The Basics of Golf Winter Rules: How to Play Through Inclement Weather

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Luke is an avid weekend-warrior golfer from the East Coast who plays golf more than he cares to admit.

Golf is a great game for all seasons. More than 24 million Americans played golf in 2018. 

Most of them hit the course during the summertime. But many players like to extend their playing season into the fall and even the winter months. You can play golf in the wet and sloppy months. You just have to know about golf winter rules. 

What exactly are golf winter rules, and how do they affect your golf game? What do you need to do when you want to play on an icy or wet course? 

Answer these questions, and you can tee off come rain or shine. Here is your quick guide. 

The Essentials of Golf Winter Rules 

Winter rules make it easier for players to golf during the winter. When the ground is soft, icy, or otherwise unfavorable, winter rules allow golfers to improve their lie. This makes the ball easier to hit while protecting the overall condition of the course.

Golf winter rules allow players to continue using their favorite golf courses in the winter months. If you are new to golf, consider taking online golf lessons to become familiar with the standard rules before adding winter variations. When you’re playing with a group, the players can decide before teeing off which rules to use.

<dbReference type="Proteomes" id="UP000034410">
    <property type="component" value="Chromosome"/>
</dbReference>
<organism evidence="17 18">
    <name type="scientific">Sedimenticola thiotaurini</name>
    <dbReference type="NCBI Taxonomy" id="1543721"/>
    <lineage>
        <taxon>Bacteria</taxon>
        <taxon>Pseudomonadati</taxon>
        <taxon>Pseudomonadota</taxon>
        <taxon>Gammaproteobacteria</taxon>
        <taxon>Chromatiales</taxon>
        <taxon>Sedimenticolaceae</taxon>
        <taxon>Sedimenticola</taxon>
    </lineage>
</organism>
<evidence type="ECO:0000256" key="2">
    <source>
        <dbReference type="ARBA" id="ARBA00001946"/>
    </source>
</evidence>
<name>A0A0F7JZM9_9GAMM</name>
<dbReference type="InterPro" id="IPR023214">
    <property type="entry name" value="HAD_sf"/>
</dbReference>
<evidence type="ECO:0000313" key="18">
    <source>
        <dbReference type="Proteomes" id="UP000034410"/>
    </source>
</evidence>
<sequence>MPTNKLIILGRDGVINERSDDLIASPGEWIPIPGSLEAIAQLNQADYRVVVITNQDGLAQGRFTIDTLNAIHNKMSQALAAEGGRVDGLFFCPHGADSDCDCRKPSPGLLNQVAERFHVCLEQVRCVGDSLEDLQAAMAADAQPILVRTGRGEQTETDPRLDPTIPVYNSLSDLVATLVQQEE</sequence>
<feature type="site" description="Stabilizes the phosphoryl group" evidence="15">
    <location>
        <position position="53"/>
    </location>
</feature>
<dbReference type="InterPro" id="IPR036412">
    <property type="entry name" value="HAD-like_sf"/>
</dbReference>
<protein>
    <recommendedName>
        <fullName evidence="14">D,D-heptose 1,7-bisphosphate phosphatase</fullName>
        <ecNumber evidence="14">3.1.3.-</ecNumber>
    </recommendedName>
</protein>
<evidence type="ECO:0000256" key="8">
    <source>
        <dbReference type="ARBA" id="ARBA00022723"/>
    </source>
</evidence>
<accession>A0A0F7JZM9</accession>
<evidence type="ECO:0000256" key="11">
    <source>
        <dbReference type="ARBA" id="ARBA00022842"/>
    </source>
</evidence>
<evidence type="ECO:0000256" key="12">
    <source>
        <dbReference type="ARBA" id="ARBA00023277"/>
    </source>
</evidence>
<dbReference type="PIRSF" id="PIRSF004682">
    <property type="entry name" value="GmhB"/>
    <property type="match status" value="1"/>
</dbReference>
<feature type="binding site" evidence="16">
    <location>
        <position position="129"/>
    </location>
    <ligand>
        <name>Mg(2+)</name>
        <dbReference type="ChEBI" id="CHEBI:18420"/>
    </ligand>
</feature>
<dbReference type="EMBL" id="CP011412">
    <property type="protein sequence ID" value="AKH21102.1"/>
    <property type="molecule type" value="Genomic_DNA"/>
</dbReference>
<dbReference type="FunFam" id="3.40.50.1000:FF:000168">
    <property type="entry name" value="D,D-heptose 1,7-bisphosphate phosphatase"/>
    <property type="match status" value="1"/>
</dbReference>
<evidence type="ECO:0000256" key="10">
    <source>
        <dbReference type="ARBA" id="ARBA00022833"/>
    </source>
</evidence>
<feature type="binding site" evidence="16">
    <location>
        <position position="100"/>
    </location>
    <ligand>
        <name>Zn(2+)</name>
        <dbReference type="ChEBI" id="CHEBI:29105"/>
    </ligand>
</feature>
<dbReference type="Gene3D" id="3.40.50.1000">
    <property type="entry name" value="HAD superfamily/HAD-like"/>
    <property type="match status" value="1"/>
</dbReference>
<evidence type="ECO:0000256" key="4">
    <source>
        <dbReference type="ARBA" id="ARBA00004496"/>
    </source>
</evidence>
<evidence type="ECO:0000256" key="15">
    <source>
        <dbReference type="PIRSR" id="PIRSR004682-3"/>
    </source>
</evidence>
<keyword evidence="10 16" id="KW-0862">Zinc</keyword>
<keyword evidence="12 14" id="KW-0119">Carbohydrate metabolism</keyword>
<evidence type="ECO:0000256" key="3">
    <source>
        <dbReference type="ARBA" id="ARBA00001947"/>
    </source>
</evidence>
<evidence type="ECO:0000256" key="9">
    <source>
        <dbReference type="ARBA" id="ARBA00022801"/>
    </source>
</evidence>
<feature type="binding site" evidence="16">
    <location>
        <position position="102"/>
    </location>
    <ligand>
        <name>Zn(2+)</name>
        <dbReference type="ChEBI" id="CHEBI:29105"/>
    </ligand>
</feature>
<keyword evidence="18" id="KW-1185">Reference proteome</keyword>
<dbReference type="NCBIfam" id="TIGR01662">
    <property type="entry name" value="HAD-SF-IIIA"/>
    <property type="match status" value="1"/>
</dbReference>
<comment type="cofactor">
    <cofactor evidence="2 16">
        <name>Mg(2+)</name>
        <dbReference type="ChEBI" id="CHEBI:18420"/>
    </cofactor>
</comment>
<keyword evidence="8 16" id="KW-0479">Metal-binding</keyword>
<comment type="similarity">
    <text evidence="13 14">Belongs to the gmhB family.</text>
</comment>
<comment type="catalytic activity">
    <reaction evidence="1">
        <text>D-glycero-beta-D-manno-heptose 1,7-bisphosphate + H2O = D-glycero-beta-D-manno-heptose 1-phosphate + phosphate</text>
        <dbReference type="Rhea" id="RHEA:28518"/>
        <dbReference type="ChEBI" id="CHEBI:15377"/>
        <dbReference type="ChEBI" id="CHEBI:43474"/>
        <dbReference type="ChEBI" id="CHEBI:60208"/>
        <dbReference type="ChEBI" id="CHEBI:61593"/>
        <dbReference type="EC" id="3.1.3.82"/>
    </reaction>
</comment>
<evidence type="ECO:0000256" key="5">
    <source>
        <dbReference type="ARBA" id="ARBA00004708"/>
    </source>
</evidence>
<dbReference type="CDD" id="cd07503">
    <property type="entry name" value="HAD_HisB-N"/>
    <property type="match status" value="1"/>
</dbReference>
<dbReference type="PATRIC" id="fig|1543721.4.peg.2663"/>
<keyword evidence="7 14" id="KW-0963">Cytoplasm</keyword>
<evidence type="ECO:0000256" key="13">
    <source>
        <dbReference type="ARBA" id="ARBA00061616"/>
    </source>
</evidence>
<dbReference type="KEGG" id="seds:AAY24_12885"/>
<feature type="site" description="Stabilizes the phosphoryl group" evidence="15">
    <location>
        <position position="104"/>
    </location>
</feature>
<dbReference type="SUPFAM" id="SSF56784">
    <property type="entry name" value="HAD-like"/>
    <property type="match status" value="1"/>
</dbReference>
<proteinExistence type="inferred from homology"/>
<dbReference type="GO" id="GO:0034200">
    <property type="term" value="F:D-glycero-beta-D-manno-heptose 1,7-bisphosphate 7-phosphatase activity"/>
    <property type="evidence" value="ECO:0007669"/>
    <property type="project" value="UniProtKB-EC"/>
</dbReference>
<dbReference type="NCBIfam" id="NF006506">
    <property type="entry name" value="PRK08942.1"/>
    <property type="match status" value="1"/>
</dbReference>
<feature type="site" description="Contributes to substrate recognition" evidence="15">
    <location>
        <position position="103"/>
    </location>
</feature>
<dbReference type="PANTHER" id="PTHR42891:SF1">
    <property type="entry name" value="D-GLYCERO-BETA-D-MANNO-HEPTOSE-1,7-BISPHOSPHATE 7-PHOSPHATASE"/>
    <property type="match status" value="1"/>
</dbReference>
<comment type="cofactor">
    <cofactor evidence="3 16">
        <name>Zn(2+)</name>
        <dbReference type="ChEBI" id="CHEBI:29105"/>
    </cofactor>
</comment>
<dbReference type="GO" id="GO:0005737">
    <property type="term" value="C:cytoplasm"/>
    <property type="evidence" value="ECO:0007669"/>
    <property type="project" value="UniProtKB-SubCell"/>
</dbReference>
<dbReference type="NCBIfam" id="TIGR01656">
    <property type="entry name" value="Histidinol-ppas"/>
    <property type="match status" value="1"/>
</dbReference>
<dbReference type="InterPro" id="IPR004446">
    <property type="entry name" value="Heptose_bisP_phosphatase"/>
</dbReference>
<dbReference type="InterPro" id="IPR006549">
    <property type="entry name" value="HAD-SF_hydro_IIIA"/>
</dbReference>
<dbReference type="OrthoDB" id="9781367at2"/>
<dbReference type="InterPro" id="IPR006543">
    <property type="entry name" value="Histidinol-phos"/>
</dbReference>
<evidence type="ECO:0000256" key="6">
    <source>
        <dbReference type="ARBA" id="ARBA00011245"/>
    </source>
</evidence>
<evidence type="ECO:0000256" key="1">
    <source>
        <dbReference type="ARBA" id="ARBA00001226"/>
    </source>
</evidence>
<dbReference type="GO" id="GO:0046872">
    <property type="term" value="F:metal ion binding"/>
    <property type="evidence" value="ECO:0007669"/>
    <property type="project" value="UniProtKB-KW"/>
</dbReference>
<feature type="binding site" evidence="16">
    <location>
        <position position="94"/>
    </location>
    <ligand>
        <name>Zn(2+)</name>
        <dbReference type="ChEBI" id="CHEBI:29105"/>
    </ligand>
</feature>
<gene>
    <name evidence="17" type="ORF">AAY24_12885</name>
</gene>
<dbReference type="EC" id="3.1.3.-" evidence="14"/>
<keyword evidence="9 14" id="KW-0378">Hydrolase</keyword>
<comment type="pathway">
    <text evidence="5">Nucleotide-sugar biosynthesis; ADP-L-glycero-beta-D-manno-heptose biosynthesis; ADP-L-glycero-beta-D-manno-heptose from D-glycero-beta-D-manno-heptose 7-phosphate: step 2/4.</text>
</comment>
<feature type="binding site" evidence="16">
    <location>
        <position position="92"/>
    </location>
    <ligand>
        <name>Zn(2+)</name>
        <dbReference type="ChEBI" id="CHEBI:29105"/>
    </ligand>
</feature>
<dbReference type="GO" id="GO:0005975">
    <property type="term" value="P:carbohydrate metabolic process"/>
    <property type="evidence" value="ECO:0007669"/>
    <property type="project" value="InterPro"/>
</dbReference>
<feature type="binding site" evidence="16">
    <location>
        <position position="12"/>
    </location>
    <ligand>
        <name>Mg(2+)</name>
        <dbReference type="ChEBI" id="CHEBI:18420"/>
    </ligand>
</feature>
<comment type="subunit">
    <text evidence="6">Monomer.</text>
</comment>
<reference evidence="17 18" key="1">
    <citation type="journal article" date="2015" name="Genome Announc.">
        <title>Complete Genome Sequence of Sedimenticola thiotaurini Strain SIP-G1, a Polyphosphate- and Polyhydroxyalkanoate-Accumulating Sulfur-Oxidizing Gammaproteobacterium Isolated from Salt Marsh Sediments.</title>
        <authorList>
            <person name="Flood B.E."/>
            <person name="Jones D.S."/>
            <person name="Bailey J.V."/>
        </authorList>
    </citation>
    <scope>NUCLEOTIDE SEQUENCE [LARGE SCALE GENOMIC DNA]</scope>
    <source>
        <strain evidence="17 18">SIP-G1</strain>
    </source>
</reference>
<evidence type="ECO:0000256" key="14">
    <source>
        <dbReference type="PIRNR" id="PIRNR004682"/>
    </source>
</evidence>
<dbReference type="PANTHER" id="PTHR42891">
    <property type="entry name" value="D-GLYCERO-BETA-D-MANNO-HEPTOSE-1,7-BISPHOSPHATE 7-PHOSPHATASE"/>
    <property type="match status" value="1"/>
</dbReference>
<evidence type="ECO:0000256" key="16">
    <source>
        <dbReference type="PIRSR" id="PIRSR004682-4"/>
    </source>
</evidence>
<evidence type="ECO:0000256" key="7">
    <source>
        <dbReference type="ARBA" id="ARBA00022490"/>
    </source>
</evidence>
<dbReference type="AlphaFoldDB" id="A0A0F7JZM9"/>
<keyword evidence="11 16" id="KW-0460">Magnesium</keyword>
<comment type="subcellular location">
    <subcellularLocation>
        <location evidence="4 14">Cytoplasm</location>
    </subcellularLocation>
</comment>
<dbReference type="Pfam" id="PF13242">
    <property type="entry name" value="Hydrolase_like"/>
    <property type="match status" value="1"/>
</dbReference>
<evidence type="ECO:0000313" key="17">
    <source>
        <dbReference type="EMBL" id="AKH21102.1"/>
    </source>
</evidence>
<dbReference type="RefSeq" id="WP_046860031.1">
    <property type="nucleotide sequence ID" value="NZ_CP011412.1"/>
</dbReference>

Golf courses post winter rules by condition, not by the calendar. If the course has snow and ice, players can use the rules regardless of the date. Even in warm weather, most players will prefer winter rules if the course is wet.

Formal golf winter rules are relatively new. Official rulebooks for golf did not define winter rules until the 2010s. The PGA and other organizations now recognize conventions for winter golf, though some rules remain informal. 

Common Winter Rules 

Winter rules help make up for less-than-ideal conditions. Let’s take a look at a few common scenarios where winter rules will often apply. 

  • You pitch your ball up just shy of the fringe. When you approach your next shot, you find your ball sunk halfway into the mushy turf. 

This area is not usually a hazard area on the course, and under normal conditions, you would have an easy shot. 

Under winter rules, you are allowed to extract your ball and clean it. Then, you can place it back on the ground within six inches of its original position but no closer to the hole.

  • Ground under repair. It doesn’t have to be wet or cold for winter rules to be in play. If the course you’re playing has fairways under stress, winter rules may be reasonable. For instance, if drought conditions have led to poor turf or dried-out fairways, there may be little or no grass between your ball and the ground. If winter rules are in play, you are allowed to fluff your ball with the head of your club to give it some loft. Don’t improve your lie – if you landed behind a tree, you can’t move your ball to improve your line of sight. And don’t move your ball closer to the hole.